Background: Haemophilus parasuis (Hps; now Glaesserella parasuis) is an infectious agent that causes severe arthritis in swines and shares sequence similarity with residues 261–273 of collagen type 2 (Coll261−273), a possible autoantigen in rheumatoid arthritis (RA).
Objectives/methods: We tested the presence of Hps sequencing 16S ribosomal RNA in crevicular fluid, synovial fluids, and tissues in patients with arthritis (RA and other peripheral arthritides) and in healthy controls. Moreover, we examined the cross-recognition of Hps by Coll261−273-specific T cells in HLA-DRB1*04pos RA patients, by T-cell receptor (TCR) beta chain spectratyping and T-cell phenotyping.
Results: Hps DNA was present in 57.4% of the tooth crevicular fluids of RA patients and in 31.6% of controls. Anti-Hps IgM and IgG titers were detectable and correlated with disease duration and the age of the patients. Peripheral blood mononuclear cells (PBMCs) were stimulated with Hps virulence-associated trimeric autotransporter peptide (VtaA10755−766), homologous to human Coll261−273 or co-cultured with live Hps. In both conditions, the expanded TCR repertoire overlapped with Coll261−273 and led to the production of IL-17.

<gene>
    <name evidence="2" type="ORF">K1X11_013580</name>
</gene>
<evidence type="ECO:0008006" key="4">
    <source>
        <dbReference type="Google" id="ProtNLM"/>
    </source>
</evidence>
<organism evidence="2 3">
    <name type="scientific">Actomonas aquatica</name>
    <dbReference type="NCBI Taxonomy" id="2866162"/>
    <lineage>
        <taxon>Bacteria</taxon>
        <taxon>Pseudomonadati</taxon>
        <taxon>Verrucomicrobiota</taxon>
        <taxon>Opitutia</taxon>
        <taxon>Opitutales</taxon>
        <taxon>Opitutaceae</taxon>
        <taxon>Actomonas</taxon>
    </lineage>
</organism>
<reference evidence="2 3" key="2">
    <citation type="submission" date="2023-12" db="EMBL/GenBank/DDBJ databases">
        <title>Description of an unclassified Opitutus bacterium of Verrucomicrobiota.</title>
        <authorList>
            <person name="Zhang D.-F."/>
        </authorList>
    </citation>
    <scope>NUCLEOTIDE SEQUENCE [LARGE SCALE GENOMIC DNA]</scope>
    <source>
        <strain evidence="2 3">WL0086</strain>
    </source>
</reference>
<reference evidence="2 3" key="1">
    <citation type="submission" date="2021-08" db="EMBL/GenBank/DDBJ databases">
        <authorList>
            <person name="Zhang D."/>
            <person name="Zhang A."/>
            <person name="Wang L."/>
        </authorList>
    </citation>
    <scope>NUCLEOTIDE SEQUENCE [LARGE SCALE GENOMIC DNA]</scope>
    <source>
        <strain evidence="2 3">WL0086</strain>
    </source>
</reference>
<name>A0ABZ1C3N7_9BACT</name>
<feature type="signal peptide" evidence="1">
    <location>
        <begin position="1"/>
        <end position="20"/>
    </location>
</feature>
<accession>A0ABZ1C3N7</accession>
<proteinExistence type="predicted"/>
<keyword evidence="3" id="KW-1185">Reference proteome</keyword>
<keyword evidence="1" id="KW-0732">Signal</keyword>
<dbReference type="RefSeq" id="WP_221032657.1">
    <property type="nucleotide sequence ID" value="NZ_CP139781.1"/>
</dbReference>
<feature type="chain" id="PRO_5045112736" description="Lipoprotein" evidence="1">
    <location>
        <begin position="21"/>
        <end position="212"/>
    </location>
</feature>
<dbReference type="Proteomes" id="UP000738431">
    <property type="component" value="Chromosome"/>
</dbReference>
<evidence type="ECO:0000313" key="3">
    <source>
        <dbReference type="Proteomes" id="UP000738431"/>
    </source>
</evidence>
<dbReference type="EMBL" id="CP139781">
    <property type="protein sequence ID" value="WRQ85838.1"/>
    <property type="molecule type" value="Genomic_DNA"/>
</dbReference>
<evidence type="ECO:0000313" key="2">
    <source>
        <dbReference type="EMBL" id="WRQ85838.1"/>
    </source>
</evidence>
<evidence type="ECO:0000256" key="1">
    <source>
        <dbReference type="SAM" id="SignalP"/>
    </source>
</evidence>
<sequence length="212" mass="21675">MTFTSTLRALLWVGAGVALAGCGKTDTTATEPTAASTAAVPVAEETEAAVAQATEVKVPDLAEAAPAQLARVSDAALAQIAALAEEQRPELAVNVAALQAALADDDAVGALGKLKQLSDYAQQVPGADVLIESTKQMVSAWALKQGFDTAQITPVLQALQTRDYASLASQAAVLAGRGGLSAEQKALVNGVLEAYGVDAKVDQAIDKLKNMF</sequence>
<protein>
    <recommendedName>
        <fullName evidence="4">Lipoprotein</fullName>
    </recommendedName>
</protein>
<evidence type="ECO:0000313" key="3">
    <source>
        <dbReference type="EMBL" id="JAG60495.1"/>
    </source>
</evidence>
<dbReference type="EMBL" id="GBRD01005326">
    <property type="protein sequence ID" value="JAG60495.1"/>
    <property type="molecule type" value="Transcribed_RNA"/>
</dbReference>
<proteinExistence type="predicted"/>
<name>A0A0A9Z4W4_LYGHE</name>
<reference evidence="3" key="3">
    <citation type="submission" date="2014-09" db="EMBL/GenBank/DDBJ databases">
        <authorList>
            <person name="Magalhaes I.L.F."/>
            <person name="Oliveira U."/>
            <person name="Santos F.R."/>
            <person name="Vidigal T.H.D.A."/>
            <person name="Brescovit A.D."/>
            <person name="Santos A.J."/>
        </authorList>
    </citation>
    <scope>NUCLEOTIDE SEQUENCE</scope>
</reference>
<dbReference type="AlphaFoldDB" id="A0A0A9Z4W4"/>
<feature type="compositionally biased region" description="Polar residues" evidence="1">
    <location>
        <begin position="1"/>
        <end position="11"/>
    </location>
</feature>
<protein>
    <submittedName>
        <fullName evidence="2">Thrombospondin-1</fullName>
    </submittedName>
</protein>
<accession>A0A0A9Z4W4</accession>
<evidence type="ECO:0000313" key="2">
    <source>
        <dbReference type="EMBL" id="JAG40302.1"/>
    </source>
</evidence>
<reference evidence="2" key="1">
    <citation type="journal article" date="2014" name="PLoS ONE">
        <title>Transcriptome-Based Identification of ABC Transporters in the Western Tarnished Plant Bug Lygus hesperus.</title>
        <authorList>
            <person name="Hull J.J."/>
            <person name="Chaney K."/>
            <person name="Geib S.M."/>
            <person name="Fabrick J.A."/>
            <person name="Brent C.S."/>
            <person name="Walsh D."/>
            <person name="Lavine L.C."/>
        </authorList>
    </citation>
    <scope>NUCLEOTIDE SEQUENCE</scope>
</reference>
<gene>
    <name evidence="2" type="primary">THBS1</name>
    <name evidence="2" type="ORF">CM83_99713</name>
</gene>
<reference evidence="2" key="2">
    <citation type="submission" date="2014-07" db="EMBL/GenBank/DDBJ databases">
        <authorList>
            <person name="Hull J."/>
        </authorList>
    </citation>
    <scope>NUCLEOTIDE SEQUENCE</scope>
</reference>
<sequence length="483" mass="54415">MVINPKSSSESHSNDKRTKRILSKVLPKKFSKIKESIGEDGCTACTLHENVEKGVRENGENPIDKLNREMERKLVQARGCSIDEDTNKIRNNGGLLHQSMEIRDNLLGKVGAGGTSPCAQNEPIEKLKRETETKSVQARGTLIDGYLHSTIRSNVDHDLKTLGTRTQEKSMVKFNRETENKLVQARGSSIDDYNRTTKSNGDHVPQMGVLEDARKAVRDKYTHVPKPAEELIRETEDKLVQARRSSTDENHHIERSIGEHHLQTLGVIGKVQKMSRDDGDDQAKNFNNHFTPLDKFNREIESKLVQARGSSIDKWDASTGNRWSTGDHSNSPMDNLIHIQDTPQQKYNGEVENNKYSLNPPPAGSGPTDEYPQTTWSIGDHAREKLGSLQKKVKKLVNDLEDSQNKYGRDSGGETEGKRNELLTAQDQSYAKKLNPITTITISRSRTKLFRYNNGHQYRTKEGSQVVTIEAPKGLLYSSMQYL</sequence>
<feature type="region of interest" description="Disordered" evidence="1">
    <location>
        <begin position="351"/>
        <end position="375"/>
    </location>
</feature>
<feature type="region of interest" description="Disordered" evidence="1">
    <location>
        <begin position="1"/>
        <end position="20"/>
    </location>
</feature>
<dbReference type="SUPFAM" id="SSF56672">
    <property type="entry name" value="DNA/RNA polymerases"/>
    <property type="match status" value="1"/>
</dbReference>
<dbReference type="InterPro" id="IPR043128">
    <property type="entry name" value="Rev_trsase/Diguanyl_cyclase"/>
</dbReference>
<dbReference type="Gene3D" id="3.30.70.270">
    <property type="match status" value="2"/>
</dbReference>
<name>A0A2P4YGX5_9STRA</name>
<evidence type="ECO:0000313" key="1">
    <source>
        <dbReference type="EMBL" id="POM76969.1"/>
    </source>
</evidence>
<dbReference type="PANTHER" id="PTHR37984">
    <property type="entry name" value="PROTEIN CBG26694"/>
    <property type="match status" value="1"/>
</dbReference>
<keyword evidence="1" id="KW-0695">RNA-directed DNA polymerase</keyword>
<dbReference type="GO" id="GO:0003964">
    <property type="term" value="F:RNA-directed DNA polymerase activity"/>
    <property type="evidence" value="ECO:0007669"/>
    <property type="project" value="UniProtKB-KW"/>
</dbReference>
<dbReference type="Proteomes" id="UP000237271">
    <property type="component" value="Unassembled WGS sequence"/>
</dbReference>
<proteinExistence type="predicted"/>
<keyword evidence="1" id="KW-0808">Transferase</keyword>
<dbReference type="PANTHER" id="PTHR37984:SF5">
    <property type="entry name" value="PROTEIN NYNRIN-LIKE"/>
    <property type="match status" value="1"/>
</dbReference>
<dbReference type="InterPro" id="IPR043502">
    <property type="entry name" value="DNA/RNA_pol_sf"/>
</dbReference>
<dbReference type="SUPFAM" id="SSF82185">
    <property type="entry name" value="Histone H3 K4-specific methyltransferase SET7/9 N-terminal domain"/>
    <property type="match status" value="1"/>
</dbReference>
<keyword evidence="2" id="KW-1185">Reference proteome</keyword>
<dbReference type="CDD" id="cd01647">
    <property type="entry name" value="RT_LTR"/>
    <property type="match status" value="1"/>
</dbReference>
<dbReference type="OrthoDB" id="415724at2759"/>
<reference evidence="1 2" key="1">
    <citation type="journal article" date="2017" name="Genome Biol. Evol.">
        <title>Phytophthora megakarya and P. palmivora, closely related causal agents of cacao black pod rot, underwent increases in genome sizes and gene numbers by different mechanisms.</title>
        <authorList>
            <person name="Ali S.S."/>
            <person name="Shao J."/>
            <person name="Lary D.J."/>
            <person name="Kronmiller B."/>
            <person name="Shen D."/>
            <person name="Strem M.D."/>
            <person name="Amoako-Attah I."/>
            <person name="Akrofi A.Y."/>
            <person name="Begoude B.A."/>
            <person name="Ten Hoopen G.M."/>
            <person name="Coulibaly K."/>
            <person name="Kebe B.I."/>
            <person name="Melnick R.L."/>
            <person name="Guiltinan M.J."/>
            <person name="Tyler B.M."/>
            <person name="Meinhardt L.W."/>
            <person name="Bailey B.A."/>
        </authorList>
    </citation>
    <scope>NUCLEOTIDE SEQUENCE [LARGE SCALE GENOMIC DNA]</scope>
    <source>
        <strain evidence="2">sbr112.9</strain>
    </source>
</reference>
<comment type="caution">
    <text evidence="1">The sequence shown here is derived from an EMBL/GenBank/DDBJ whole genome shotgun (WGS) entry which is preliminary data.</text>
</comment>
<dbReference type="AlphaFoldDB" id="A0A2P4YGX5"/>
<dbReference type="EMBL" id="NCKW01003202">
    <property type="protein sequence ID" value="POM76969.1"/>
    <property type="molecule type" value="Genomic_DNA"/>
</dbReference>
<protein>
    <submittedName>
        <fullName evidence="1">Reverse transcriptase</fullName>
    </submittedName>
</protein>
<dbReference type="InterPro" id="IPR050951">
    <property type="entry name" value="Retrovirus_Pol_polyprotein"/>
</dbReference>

Discussion: We show that the DNA of an infectious agent (Hps), not previously described as pathogen in humans, is present in most patients with RA and that an Hps peptide is able to activate T cells specific for Coll261−273, likely inducing or maintaining a molecular mimicry mechanism.
Conclusion: The cross-reactivity between VtaA10755−766 of a non-human infectious agent and human Coll261−273 suggests an involvement in the pathogenesis of RA. This mechanism appears emphasized in predisposed individuals, such as patients with shared epitope.
- haemophilus (Glaesserella) parasuis
- host-pathogen interaction
- molecular mimicry
- rheumatoid arthritis